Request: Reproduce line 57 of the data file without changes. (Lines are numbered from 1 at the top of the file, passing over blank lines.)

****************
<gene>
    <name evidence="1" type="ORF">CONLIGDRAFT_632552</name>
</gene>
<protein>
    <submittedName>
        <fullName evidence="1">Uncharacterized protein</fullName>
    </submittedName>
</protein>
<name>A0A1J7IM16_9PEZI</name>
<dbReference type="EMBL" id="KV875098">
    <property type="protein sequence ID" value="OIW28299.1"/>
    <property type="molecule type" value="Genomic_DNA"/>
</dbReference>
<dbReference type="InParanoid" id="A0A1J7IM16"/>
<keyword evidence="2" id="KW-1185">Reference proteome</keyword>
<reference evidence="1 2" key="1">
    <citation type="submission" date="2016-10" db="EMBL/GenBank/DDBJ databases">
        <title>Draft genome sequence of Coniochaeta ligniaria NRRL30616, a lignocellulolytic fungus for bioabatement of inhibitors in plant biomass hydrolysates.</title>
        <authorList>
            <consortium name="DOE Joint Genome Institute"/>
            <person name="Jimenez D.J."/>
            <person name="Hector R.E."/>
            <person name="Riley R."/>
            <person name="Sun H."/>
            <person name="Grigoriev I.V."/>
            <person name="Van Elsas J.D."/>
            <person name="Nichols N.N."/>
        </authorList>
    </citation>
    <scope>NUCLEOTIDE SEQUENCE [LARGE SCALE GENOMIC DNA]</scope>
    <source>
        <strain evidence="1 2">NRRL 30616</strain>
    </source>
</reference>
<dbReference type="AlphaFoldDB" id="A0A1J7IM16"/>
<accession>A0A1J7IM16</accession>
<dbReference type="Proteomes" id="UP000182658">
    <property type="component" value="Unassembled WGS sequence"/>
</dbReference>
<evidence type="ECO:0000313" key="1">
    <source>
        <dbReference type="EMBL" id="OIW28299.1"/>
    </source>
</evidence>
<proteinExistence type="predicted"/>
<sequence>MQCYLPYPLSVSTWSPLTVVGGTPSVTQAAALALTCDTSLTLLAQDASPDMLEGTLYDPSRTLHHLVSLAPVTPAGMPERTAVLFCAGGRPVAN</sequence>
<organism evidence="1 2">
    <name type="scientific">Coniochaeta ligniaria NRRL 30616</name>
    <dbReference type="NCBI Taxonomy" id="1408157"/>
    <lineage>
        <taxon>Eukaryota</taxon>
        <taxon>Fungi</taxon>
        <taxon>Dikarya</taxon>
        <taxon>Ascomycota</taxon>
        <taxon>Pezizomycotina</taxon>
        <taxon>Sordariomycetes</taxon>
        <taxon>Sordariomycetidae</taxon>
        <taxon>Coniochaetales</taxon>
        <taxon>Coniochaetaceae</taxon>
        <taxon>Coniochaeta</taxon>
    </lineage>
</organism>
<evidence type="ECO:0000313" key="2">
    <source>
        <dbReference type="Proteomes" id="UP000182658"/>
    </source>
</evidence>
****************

        <taxon>Sordariomycetidae</taxon>